Here's the 10-minute segment:

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Wednesday, April 30, 2014


The Week in Racism

Originally published in the New York Post, April 30, 2014.

Race in America is like everyone’s favorite Facebook relationship status: “It’s complicated.” Last week’s news, from Nevada rancher Cliven Bundy to Los Angeles Clippers owner Donald Sterling, proves the point.

Blame conservatives (mostly) for helping make Bundy — locked in a conflict with the federal Bureau of Land Management — a national story in the first place, by “adopting” him as one more victim of federal overreach in the Obama era. How dare the feds send armed agents to threaten Bundy with eviction? How dare the feds hold onto nearly 90 percent of the land in Nevada?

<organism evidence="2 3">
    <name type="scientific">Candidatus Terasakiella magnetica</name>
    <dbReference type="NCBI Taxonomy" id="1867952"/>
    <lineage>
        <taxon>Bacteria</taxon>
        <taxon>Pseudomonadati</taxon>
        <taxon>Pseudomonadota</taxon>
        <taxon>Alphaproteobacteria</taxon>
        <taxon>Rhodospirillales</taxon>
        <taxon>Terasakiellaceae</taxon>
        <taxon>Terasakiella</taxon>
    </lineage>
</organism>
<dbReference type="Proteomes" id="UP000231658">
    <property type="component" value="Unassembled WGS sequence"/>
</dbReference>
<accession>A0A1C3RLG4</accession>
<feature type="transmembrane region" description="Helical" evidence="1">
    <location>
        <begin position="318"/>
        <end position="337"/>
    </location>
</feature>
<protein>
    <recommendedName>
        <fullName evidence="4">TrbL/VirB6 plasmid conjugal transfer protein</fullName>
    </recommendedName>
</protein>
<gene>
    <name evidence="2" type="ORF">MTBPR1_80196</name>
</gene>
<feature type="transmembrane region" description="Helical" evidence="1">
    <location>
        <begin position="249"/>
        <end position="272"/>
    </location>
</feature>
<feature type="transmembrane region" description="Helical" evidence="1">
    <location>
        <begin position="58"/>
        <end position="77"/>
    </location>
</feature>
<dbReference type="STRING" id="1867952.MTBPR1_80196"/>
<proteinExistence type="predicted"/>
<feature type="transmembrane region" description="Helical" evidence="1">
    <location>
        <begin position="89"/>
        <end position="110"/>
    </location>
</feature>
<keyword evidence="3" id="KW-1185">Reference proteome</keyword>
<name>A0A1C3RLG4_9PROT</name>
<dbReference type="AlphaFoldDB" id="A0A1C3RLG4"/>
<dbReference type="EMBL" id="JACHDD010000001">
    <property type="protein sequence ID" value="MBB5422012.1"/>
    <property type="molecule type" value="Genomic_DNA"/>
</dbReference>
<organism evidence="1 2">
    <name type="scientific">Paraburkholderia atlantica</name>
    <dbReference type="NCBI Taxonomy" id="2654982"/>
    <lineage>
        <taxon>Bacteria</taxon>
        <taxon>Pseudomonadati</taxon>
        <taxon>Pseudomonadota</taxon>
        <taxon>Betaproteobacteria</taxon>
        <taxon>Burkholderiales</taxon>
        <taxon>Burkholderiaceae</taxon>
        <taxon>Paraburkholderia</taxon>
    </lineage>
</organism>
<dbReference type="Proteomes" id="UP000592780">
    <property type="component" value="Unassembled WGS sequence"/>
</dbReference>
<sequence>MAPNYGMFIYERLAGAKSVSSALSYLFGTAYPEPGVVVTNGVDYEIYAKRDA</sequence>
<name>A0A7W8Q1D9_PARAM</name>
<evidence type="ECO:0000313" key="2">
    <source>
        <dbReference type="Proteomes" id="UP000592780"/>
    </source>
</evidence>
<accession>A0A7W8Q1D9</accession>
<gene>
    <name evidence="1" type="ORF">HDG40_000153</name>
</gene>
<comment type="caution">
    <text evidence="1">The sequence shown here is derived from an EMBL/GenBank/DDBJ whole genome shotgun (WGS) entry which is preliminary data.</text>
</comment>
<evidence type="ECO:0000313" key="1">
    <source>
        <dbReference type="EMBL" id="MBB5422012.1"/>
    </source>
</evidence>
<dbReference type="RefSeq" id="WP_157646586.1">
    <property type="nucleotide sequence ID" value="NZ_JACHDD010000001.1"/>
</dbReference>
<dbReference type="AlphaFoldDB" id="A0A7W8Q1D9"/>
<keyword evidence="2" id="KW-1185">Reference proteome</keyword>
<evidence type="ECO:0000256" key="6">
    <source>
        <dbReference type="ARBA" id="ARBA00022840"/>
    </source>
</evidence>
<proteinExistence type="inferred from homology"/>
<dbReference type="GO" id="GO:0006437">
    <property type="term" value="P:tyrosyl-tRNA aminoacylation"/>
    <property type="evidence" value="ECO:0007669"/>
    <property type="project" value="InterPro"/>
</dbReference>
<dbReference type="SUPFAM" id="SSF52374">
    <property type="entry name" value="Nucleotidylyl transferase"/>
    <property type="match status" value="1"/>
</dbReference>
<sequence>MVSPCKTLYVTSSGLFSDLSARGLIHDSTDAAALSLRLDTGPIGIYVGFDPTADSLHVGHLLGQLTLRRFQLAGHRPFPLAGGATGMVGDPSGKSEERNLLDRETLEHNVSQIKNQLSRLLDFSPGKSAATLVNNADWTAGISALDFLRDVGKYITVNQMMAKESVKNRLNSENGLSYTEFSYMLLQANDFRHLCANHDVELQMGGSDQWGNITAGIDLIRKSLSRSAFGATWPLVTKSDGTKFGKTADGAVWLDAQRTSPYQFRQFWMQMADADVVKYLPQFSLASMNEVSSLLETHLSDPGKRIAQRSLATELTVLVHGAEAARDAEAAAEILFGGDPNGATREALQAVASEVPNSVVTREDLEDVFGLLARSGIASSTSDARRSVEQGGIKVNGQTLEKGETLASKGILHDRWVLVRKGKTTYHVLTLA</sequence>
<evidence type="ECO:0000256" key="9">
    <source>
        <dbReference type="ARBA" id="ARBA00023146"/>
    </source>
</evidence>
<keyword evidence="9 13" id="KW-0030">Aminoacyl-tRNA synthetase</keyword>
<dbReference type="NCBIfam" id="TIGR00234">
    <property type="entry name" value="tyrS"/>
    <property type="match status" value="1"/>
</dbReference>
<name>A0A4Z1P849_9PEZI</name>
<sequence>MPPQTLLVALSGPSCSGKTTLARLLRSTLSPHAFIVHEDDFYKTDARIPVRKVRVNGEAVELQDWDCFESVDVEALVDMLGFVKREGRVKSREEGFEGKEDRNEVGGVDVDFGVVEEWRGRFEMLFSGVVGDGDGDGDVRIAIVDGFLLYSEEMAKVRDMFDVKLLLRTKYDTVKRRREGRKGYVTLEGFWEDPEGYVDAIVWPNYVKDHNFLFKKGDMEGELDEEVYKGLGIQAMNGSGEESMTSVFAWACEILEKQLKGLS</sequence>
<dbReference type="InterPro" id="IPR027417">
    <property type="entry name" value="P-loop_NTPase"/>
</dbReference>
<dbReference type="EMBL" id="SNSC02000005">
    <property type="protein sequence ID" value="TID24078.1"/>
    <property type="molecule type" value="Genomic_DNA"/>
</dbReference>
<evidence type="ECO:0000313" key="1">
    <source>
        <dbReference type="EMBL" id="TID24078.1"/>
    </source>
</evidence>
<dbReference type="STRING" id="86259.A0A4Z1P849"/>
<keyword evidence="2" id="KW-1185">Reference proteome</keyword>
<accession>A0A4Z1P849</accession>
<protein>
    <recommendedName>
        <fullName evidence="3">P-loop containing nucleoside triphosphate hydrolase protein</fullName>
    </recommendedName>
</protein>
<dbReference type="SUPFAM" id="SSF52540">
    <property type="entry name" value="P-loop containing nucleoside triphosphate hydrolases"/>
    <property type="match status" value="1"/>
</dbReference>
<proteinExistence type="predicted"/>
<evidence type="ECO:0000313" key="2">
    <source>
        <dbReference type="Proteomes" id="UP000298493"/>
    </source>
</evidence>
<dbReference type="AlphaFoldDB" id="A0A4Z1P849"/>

In reality, the fact that Bundy was still on the land was a symbol of absurd federal restraint. He’s refused to pay fees, fines, etc. for more than two decades. But the “victim” coverage actually emboldened him, leading to daily press conferences — one of which provided The New York Times with the quote that “Negroes” might have been better off under slavery than being on welfare.

After first claiming he was misquoted, Bundy doubled down: “Are they happier now under this government-subsidy system than they were when they were slaves and they [were] able to [keep] their family structure together and … people [had] something to do?”

 It’s easy to conclude that Bundy is a flat-out racist (who never learned that slavery actually tore black families apart), but then there’s some of his other comments: “Now let me talk about the Spanish people. You know, I understand that they come over here against our Constitution and cross our borders. But they’re here and they’re people … Don’t tell me they don’t work, and don’t tell me they don’t pay taxes. Don’t tell me they don’t have better family structures than most of us white people … We need to have those people join us and be with us.”